The Teton Conservation District is a subdivision of state government whose mission is to “promote conservation and management of natural resources — air, land, water, vegetation, and wildlife — through watershed-based research, education, conservation practices, cooperative projects, and on-the-ground actions to ensure the health, safety and general welfare of the people and resources of this area.” It is governed by a 5-member elected Board of Supervisors. Learn more about the Teton Conservation District here.
In the 2020 election, there are two open Teton Conservation District seats. Incumbent Roby Hurley is running unopposed for the “Urban” seat. Incumbent Nate Fuller is running unopposed for the “At-Large” seat. Both are four-year terms.
At the Alliance, we believe that our local government works best when voters are fully informed and educated about the views of our candidates and elected representatives. To educate voters about candidates, the Alliance requested that candidates answer this questionnaire on a range of community issues, including conservation. We have included all candidates’ full and unedited responses here.
Note: None of the information in this guide should be taken as an endorsement, support, or opposition of any candidates – as a 501(c)3 nonprofit, the Alliance does not take any positions on candidates. We do encourage all eligible voters to research and remember to vote for your Teton Conservation District leaders, who play an important role in protecting our wildlife and wild places.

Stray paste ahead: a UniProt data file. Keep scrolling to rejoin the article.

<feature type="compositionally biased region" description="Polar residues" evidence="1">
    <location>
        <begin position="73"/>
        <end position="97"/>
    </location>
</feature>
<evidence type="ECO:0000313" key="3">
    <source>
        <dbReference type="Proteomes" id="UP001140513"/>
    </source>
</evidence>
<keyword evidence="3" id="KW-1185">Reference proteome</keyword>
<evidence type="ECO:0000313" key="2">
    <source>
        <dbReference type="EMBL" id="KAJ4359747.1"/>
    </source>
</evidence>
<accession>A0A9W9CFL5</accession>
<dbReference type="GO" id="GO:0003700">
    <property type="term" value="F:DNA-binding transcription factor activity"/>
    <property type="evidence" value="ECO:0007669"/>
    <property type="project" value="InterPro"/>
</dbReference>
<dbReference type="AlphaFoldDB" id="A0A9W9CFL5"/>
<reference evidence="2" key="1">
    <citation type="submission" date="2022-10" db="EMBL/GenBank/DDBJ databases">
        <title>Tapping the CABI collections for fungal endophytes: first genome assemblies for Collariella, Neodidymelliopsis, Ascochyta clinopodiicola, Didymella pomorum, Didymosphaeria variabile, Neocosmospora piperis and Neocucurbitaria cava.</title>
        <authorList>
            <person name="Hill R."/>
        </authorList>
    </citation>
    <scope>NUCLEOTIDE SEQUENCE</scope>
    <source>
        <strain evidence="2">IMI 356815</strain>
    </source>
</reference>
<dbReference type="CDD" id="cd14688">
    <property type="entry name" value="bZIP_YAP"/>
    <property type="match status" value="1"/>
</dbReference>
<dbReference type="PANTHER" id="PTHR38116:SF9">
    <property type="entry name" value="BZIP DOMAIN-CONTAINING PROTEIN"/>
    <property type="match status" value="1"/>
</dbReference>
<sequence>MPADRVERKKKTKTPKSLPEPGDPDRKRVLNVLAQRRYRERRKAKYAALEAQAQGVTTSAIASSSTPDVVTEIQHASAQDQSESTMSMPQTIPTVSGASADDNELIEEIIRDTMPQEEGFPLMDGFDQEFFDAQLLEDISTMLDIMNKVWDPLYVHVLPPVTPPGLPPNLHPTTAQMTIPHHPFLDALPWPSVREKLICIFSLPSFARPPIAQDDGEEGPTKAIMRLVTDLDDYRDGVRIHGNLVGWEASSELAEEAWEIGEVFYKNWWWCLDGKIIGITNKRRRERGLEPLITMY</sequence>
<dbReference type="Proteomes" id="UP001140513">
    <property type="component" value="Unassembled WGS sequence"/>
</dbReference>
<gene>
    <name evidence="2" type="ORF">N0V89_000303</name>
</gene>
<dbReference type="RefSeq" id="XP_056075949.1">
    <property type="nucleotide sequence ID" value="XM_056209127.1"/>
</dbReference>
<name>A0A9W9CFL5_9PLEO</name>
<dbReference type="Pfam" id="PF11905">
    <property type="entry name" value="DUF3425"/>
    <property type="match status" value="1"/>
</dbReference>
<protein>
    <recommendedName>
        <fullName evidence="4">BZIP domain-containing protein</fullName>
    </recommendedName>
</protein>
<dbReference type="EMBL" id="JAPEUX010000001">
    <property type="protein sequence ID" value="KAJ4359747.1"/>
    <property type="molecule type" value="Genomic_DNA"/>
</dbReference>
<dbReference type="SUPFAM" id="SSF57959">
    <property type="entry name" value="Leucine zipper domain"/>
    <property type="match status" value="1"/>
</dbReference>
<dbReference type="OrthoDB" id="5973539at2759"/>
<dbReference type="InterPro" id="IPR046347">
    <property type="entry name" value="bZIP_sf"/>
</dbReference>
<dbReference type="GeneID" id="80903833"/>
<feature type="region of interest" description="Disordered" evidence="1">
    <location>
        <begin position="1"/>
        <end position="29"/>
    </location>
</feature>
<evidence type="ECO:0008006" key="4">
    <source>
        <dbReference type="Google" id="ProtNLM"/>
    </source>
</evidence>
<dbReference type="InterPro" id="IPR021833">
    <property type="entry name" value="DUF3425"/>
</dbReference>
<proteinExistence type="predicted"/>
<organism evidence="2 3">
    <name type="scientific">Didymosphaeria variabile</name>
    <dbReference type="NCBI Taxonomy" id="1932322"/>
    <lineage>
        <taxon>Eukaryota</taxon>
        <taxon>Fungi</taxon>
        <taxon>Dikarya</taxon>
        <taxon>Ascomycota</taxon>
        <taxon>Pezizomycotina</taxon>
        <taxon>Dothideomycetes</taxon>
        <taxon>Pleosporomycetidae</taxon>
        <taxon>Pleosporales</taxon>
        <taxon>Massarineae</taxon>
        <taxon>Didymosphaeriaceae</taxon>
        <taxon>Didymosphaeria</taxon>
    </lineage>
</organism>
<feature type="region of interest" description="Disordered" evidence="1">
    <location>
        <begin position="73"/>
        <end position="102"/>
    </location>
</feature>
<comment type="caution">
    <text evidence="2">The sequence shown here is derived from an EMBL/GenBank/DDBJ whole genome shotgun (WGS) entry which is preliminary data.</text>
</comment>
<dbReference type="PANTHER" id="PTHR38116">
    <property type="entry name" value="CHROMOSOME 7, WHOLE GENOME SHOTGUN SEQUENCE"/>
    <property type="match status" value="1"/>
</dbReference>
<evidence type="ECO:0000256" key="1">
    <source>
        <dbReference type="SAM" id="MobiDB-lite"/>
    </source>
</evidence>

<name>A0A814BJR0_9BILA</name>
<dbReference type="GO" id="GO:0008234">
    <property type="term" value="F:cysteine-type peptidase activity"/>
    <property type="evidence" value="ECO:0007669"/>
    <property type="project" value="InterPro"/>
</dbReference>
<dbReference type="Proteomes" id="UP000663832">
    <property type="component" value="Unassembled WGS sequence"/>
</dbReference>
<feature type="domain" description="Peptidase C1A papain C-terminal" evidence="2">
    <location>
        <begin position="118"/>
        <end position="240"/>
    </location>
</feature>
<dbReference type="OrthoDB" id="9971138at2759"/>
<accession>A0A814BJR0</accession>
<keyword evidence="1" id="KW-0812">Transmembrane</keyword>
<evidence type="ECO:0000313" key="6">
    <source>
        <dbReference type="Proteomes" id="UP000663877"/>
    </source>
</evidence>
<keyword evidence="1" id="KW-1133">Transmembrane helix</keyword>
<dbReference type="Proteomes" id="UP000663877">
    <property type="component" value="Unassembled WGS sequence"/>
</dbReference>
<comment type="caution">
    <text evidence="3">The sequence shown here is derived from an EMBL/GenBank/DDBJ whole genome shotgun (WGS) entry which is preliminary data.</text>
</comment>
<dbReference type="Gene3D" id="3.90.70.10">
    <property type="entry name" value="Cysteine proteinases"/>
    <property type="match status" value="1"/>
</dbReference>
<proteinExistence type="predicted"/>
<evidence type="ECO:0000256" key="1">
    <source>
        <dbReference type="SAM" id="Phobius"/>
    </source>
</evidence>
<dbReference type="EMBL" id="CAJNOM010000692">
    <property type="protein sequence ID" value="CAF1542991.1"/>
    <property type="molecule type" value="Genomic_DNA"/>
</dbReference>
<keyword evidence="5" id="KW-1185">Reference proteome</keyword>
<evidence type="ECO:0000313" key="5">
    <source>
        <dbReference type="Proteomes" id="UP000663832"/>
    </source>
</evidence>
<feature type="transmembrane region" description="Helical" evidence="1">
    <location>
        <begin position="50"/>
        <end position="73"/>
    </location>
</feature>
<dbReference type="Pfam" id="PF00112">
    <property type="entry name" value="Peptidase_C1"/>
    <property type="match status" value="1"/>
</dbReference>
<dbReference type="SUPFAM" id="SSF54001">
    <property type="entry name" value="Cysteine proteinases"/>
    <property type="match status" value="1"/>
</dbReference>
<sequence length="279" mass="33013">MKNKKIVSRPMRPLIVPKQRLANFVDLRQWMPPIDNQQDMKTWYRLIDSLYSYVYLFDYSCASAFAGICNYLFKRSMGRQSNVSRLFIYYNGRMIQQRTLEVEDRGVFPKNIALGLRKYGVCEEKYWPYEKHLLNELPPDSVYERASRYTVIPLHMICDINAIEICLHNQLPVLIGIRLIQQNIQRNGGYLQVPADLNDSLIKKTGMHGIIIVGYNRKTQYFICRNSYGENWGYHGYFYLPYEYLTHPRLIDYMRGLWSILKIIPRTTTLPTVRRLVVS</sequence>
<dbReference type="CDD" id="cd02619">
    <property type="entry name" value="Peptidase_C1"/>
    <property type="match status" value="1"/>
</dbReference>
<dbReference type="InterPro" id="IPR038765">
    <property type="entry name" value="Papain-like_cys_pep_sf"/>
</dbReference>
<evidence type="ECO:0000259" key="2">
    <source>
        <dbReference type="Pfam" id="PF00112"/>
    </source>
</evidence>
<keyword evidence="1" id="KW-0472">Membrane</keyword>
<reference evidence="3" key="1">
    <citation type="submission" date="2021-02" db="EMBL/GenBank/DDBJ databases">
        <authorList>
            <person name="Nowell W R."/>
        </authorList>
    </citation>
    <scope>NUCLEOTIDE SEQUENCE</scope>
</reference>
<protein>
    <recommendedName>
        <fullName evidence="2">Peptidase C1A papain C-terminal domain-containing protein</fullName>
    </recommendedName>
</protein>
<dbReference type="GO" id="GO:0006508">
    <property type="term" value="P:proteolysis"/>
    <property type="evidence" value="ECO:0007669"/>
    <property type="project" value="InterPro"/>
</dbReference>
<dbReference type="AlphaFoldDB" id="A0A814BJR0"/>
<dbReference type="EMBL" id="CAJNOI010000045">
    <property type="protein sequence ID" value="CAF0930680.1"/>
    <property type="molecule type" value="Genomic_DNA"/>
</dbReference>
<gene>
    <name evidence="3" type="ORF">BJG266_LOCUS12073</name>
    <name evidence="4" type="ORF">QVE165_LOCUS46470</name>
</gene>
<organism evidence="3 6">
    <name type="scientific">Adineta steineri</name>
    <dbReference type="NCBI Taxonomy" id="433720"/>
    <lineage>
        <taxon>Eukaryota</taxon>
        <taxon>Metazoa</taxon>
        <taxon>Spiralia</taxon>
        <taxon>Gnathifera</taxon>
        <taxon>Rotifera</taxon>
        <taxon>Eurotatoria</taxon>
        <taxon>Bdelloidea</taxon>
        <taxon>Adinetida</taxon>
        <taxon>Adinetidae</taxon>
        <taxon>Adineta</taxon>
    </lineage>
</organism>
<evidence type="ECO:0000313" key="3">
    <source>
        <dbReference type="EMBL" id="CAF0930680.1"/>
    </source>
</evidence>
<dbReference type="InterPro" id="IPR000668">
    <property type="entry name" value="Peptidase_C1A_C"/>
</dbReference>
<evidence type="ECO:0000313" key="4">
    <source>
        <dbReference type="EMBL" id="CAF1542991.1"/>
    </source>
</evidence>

The mission of the Teton Conservation District is “to promote conservation and management of natural resources—air, land, water, vegetation, and wildlife….” What does this mean to you and what are three specific actions you think the Conservation District should take in the next four years to work toward this vision?
Nate Fuller: The TCD should continue to proactively identify and seek solutions to issues with water, wildlife, and other community environmental issues. Well testing is one step, working with the county and stakeholders to improve water quality in problematic area is a second step. Another step I would like to see TCD take is to continue to push for and educate the community on the efficacy of mechanical weed control in lieu of the use of herbicides.
Roby Hurley: Promote and participate in a comprehensive sewer and water plan that includes water in and water out County wide. Continue in a leadership role as a member of the JH Clean Water Coalition. Assist in the development of a special district in Hoback. Partner in and support local agriculture initiatives. Continue as administrator of the Wildfire Risk Reduction Program.
The Town of Jackson/Teton County Comprehensive Plan vision is to “preserve and protect the area’s ecosystem in order to ensure a healthy environment, community and economy for current and future generations.” How do you envision the TCD working with the Town and County to meet shared objectives?
Nate Fuller: The TCD can act as a voice for the environment and community rather than operate for the benefit of hotels and resorts. By supporting and bringing to the front of county radar projects and plans that benefit the environment rather than tourism and profit the TCD can help improve the health of our ecosystem and community.